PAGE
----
In my years of TV watching, there have been tons of well-regarded shows that have eluded my gaze. Thanks to the magic of Netflix and other online streaming sites, I now have an opportunity to watch these shows and share my thoughts on them. It may be a classic to you, but It’s New To Me!
Nearly every season of the X-Men Animated Series has had at least one big, multi-part epic storyline that has huge, status quo-changing consequences for the series as a whole. The big epic tale from Season Four, “Beyond Good and Evil,” has delivered greatly on general bigness, as it has involved no less than five of the X-Men’s most prominent adversaries and has involved a significant number of their huge supporting cast, but time will tell whether the conclusion of this four-part story will have any lasting effect on the series as a whole like “The Phoenix Saga” and “The Dark Phoenix Saga” did during Season Three.
Part three of “Beyond Good and Evil” follows Cable as he invades a government facility in the year 3999 in order to use their top secret time-travel vessel to destroy Apocalypse’s “Lazarus Chamber”, the source of the ancient mutant’s longevity and power. His voyage to the past is interrupted by Apocalypse himself, who sends the ship to Xavier’s school in the present day. After discovering from the captive Sabretooth that Apocalypse is the cause of both of their problems, the X-Men agree to help Cable travel back to ancient Cairo to destroy Apocalypse’s Lazarus Chamber once and for all. Leaving Chard and Jubilee to guard the Mansion, the team leaves with Cable and Archangel on the time machine, as Apocalypse gloats about them all falling into a trap of his own making. After battling the Four Horsemen, the team eventually reaches the Chamber and comes across what they believe to be Apocalypse, only to discover that he is really Mystique in disguise. They are then knocked unconscious by the real Apocalypse, who kidnaps Xavier and adds him to his collection of psychics.
As the penultimate chapter of this storyline, the third part of “Beyond Good and Evil” is more concentrated and far less sprawling than the previous two chapters, yet I found it slightly less interesting. Aside from occasionally cutting to Bishop who is still lost in the Axis of Time, the entire runtime of this episode is devoted to Cable recruiting the X-Men to help him destroy Apocalypse, only to unwittingly help him get even closer to achieving his still somewhat unexplained goal. The plot does slow down at one point for a brief character moment in which Cyclops tries in vain to relate to Cable, which is an obvious wink and nod to fans of the comic, but otherwise the sole purpose of this chapter is to get the characters to their final destinations in an expedient manner, and while it was a perfectly entertaining half-hour, I couldn’t help but see the gears working, which makes it a bit of a letdown after the two previous installments. Part Three of “Beyond Good and Evil” earns 3.5 out of 5 Extreme Interrogations.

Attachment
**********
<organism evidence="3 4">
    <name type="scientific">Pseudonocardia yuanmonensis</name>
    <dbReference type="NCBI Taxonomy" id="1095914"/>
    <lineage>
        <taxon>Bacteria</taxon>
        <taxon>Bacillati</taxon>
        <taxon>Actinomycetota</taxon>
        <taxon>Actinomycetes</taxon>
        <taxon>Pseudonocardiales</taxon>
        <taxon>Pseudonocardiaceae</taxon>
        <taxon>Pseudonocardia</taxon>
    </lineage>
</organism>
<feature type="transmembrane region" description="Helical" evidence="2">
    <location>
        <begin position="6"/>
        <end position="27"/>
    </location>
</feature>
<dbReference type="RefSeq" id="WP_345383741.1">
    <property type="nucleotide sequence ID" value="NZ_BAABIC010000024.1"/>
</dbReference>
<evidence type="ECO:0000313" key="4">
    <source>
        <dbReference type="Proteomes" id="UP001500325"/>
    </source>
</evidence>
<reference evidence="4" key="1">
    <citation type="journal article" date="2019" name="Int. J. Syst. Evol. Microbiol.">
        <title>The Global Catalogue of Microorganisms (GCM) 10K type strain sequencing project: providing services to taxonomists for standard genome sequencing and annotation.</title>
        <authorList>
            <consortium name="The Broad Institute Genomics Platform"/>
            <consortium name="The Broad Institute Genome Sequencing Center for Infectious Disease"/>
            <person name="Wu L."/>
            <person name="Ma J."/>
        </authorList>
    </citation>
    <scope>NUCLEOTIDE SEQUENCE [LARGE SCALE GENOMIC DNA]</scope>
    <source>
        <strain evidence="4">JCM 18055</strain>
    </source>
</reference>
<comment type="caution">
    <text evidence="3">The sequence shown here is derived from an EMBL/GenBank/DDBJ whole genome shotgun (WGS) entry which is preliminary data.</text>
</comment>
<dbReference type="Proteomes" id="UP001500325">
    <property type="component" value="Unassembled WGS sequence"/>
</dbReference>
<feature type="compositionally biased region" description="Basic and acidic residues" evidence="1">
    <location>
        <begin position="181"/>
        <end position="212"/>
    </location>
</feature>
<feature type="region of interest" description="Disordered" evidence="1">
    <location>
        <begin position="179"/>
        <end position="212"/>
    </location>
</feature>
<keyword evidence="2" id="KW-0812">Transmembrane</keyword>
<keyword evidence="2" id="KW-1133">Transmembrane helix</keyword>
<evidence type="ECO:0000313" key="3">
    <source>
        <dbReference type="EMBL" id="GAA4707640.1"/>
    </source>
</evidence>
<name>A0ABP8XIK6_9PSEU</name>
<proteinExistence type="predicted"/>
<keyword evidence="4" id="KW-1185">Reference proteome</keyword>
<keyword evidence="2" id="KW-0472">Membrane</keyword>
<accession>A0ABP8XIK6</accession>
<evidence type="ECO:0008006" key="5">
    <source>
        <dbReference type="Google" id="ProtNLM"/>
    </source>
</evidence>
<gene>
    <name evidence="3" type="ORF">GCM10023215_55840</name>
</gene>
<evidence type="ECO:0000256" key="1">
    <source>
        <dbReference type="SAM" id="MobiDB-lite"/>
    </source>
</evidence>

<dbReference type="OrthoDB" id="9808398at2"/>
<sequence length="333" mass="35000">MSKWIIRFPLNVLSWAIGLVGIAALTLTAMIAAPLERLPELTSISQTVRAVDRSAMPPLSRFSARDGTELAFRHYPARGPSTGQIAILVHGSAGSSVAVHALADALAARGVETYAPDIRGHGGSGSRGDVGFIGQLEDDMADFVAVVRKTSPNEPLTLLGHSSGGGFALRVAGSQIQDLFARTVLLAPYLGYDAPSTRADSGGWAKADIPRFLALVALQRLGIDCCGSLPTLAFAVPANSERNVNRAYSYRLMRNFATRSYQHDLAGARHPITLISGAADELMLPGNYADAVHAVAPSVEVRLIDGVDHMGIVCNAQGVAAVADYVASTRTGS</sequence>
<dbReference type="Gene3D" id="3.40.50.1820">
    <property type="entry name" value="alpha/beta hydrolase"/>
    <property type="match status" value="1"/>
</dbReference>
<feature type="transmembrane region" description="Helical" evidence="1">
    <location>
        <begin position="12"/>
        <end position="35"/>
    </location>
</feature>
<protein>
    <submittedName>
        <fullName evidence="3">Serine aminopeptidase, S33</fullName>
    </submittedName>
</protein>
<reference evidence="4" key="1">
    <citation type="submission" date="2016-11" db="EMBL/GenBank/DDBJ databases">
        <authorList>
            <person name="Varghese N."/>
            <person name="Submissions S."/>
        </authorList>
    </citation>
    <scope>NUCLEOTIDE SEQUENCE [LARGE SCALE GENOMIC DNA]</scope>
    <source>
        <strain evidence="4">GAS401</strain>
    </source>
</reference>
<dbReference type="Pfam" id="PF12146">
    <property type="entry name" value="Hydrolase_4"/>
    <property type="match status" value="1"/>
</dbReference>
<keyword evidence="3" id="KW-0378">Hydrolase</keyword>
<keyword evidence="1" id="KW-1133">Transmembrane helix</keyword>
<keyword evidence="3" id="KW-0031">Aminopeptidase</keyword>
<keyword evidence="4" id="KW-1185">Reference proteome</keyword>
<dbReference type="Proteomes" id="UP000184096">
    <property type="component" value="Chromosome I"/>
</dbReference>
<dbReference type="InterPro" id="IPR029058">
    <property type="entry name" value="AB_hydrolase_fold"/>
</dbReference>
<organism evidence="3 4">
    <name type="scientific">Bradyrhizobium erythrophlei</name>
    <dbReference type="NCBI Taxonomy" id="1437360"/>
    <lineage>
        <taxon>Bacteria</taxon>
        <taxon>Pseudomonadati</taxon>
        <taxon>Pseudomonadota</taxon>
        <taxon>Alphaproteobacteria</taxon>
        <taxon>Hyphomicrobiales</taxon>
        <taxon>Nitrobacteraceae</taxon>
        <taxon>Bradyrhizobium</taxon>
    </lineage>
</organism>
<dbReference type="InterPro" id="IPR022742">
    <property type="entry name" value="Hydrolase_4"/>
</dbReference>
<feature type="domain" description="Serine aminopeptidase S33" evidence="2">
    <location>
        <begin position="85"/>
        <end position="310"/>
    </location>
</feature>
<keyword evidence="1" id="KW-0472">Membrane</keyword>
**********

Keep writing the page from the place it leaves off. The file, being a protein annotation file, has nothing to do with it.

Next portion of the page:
After finally gaining control of Xavier, Apocalypse reveals his full plan in the final part of “Beyond Good and Evil.” In a nutshell, this plan involves using his team of psychic slaves to undo the very fabric of time and remake it in his image, so that no one will impair his plan of world domination. This plan does not sit well with Magneto and Mystique, who free the captive Wolverine, whom we discover was abducted along with Xavier, while Cable successfully destroys Apocalypse’s Lazarus Chamber just as he did in the future. The rest of the team use Cerebro and Graymalkin, the computer in Cable’s purloined time machine, to pinpoint the exact location of Apocalypse’s base of operations, prompting Cable to venture out on his own in order to stop him. When he arrives, he joins Wolverine and his new allies in a battle against Apocalypse, the Horsemen, Sinister, and his cronies as the fabric of reality begins to unravel. Bishop discovers Apocalypse’s plan from Bender, who we found out had originally built the Axis of Time before he went insane, and he is able to wake the psychics from their trance, freeing them from Apocalypse’s control and turning them against him, restoring the space-time continuum and sending Apocalypse into oblivion as Sinister and his henchmen escape through a time portal. The storyline ends with Bishop and Shard reunited, Scott and Jean free to continue their honeymoon, and Cable returning to his own time, supposedly free at last from Apocalypse’s tyranny.
While the ultimate solution to Apocalypse’s threat seemed a little too simple, the final battle provided some fun visuals and canny Marvel Easter Eggs, including some familiar faces within Apocalypse’s group of psychic prisoners which included Mesmero, Moondragon, Rachel Grey, and a being that looked not unlike one of the Guardians from the Distinguished Competition’s Green Lantern comics, only pink instead of blue. In addition to these visual treats, we discover near the end of the episode that Bender, the insane time custodian that pestered Bishop for four episodes, is really Immortus in disguise, which begged the question of why he was unable to help stop Apocalypse himself. Despite the rather sloppy finish, the final chapter of “Beyond Good and Evil” provided a fun, goofy blow-off to a storyline that was beginning to wear thin and could very well have given us a series wrap on Apocalypse, which if true doesn’t upset me that much, as he was beginning to wear out his welcome. Now that this storyline has ended on a particular high note, here’s hoping that the show leaves time travel alone as a plot device, at least for another half-season or so. The finale of “Beyond Good and Evil” earns 4 out of 5 Broken Glass Cylinders.